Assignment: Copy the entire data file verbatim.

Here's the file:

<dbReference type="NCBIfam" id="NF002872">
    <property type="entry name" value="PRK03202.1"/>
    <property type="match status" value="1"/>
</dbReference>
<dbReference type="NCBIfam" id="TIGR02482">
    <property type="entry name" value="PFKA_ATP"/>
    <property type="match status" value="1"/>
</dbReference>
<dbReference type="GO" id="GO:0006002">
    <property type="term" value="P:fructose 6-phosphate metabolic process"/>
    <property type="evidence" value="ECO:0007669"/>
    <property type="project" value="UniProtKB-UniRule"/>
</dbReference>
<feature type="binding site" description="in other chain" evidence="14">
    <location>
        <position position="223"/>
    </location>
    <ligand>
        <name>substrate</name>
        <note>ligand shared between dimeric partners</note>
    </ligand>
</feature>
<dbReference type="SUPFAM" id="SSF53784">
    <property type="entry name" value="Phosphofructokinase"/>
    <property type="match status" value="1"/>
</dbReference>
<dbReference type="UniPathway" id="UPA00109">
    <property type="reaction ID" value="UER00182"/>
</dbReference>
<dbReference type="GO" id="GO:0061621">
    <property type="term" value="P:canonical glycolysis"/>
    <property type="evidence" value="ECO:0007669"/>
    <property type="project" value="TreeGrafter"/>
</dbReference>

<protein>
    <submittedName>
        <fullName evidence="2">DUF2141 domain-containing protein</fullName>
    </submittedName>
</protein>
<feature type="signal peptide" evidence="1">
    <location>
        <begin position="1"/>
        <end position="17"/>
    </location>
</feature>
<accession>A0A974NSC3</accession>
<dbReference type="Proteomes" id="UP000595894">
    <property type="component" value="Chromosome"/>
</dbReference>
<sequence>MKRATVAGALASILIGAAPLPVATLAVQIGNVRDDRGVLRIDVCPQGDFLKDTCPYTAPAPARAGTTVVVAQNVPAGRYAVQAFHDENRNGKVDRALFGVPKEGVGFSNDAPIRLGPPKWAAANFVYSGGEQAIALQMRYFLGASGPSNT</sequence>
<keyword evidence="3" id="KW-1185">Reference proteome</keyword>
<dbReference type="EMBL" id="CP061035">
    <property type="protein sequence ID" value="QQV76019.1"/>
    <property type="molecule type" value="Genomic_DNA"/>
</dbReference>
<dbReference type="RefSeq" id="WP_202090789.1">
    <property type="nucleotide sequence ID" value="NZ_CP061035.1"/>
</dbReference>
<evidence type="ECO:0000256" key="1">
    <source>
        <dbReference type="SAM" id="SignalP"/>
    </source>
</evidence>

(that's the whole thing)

<dbReference type="NCBIfam" id="NF002872">
    <property type="entry name" value="PRK03202.1"/>
    <property type="match status" value="1"/>
</dbReference>
<dbReference type="NCBIfam" id="TIGR02482">
    <property type="entry name" value="PFKA_ATP"/>
    <property type="match status" value="1"/>
</dbReference>
<dbReference type="GO" id="GO:0006002">
    <property type="term" value="P:fructose 6-phosphate metabolic process"/>
    <property type="evidence" value="ECO:0007669"/>
    <property type="project" value="UniProtKB-UniRule"/>
</dbReference>
<feature type="binding site" description="in other chain" evidence="14">
    <location>
        <position position="223"/>
    </location>
    <ligand>
        <name>substrate</name>
        <note>ligand shared between dimeric partners</note>
    </ligand>
</feature>
<dbReference type="SUPFAM" id="SSF53784">
    <property type="entry name" value="Phosphofructokinase"/>
    <property type="match status" value="1"/>
</dbReference>
<dbReference type="UniPathway" id="UPA00109">
    <property type="reaction ID" value="UER00182"/>
</dbReference>
<dbReference type="GO" id="GO:0061621">
    <property type="term" value="P:canonical glycolysis"/>
    <property type="evidence" value="ECO:0007669"/>
    <property type="project" value="TreeGrafter"/>
</dbReference>

<protein>
    <submittedName>
        <fullName evidence="2">DUF2141 domain-containing protein</fullName>
    </submittedName>
</protein>
<feature type="signal peptide" evidence="1">
    <location>
        <begin position="1"/>
        <end position="17"/>
    </location>
</feature>
<accession>A0A974NSC3</accession>
<dbReference type="Proteomes" id="UP000595894">
    <property type="component" value="Chromosome"/>
</dbReference>
<sequence>MKRATVAGALASILIGAAPLPVATLAVQIGNVRDDRGVLRIDVCPQGDFLKDTCPYTAPAPARAGTTVVVAQNVPAGRYAVQAFHDENRNGKVDRALFGVPKEGVGFSNDAPIRLGPPKWAAANFVYSGGEQAIALQMRYFLGASGPSNT</sequence>
<keyword evidence="3" id="KW-1185">Reference proteome</keyword>
<dbReference type="EMBL" id="CP061035">
    <property type="protein sequence ID" value="QQV76019.1"/>
    <property type="molecule type" value="Genomic_DNA"/>
</dbReference>
<dbReference type="RefSeq" id="WP_202090789.1">
    <property type="nucleotide sequence ID" value="NZ_CP061035.1"/>
</dbReference>
<evidence type="ECO:0000256" key="1">
    <source>
        <dbReference type="SAM" id="SignalP"/>
    </source>
</evidence>